Baskins, one of the most prominent female general counsel in the country, may figure into investigations now under way into how HP obtained phone records of its directors. Press accounts say Baskins had first asked Wilson Sonsini’s Larry Sonsini to investigate possible leaks, then later called on him to probe the methods used by an undisclosed third party in a subsequent investigation. That probe apparently included the checking of board members’ personal phone records.

In a June e-mail exchange with Perkins, Sonsini said he was not involved in the third-party investigation, according to documents posted Thursday on the Wall Street Journal Web site.

“The investigation was run by the HP legal department with outside experts. … I am sure that Ann Baskins looked into the legality of every step of the inquiry and was satisfied it was conducted properly,” Sonsini stated in one e-mail.

In a subsequent e-mail, he added that the investigatory methods had been checked with unidentified “outside counsel.”

The report is at best unclear about responsibility, but David Kirkpatrick of Fortune has called for Baskins’ resignation:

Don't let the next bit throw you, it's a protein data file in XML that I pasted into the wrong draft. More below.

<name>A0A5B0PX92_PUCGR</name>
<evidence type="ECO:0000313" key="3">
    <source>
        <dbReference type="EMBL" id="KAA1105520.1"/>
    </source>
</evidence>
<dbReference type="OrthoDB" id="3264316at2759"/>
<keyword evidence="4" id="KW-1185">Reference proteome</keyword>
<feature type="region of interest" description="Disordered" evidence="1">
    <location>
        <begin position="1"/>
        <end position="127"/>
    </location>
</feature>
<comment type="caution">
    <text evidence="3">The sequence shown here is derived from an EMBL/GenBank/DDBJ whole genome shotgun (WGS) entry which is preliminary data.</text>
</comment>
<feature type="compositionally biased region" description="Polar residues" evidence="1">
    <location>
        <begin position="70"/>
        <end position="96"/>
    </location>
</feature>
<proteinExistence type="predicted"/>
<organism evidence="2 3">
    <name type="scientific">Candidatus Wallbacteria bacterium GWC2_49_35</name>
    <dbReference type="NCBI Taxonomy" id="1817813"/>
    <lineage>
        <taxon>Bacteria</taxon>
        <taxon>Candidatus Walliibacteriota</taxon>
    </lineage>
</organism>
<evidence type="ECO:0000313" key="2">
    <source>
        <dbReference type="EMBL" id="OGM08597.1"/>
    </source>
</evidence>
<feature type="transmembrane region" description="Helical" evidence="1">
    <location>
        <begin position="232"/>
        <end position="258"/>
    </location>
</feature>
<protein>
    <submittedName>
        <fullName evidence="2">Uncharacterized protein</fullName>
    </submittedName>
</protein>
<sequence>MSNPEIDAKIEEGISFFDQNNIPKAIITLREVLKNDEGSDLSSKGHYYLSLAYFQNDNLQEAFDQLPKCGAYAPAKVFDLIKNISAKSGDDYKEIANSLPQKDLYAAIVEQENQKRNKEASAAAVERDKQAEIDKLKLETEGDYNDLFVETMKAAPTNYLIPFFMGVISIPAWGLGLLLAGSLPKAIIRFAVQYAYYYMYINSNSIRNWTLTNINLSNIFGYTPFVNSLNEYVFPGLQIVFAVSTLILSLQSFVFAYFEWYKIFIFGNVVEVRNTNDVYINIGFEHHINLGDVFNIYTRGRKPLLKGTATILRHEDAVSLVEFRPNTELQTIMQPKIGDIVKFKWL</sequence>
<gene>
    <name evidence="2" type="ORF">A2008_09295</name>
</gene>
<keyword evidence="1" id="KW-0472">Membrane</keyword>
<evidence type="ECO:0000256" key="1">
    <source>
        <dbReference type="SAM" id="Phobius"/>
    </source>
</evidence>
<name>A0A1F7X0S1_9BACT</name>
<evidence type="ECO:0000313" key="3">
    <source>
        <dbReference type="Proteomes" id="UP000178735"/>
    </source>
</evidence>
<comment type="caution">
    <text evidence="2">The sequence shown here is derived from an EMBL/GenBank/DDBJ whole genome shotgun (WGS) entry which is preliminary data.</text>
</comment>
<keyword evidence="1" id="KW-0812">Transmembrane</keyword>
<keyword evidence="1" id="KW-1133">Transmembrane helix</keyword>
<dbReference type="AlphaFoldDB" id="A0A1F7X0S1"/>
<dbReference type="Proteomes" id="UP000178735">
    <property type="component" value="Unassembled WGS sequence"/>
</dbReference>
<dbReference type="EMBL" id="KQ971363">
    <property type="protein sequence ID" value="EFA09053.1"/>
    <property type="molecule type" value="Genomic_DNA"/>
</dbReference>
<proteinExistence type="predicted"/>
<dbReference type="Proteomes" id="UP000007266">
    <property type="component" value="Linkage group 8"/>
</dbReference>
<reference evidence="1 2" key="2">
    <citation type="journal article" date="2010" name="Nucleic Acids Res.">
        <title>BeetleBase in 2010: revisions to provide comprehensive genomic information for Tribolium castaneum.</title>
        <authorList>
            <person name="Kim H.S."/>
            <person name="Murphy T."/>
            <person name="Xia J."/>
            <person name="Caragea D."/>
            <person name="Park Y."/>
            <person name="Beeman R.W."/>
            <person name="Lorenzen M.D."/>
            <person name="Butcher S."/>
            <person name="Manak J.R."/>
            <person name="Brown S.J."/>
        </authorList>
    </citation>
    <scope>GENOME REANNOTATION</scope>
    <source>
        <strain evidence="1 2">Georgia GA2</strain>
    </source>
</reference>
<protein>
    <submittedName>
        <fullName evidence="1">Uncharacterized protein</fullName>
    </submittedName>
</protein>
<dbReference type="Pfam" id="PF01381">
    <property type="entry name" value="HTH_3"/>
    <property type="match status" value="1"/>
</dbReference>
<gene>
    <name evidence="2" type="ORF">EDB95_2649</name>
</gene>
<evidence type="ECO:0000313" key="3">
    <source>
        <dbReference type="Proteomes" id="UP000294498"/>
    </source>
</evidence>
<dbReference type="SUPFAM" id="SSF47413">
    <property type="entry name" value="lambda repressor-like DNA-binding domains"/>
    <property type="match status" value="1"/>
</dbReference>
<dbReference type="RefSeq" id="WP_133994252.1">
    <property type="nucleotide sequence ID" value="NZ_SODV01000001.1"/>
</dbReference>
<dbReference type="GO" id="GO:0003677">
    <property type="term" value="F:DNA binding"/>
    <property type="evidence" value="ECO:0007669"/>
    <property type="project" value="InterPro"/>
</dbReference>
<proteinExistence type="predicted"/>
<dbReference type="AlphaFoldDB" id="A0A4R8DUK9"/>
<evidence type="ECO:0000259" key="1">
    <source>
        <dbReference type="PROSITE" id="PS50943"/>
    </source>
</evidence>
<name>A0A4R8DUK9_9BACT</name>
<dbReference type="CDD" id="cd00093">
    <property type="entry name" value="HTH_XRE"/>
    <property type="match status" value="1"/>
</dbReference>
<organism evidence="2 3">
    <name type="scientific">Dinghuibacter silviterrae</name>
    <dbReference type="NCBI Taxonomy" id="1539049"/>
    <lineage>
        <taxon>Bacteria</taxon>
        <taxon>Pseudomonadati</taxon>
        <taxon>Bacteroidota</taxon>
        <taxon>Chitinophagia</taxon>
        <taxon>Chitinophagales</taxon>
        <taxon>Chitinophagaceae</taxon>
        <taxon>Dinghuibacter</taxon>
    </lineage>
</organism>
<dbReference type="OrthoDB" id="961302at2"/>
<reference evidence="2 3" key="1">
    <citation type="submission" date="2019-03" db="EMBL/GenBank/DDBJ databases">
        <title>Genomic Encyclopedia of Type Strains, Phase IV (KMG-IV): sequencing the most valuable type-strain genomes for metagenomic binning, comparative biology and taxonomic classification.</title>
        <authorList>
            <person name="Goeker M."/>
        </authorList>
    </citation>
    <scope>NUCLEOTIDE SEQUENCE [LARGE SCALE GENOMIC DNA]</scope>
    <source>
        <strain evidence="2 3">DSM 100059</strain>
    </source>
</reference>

But that is not all. By all accounts, HP’s general counsel Ann Baskins showed extremely bad judgment during this affair. CEO Mark Hurd ought to fire her immediately, along with anyone else who is determined to have played a critical role in hiring or defending investigators who behaved improperly. If he does not, I expect that, too, will continue to vex the company and sully its reputation. And Hurd will certainly have to take other actions, probably extensive, to restore the company’s reputation.

Notably, CEO Hurd seems to be hinting that someone may go (“we will take the necessary action”).

Final odd note. HP is steadfastly refusing to identify the outside contractor that did the pretexting. Why? Everyone involved in this case is pointing the finger at someone else, why not point blame where it at least partly belongs? Improbable perhaps, but I’m going to speculate that the contractor’s retainer agreement contains a mutual non-disclosure obligation preventing disclosure of the existence of the retainer, an obligation that won’t permit disclosure until legal process requires it or the information otherwise becomes public. I can think of no good reason why the contractor should have the benefit of such a promise (the customer, HP, is obviously in a different position), but it wouldn’t be the first time such a detail was overlooked in a hasty legal review (by internal legal counsel? ouch!). Update: speculation confirmed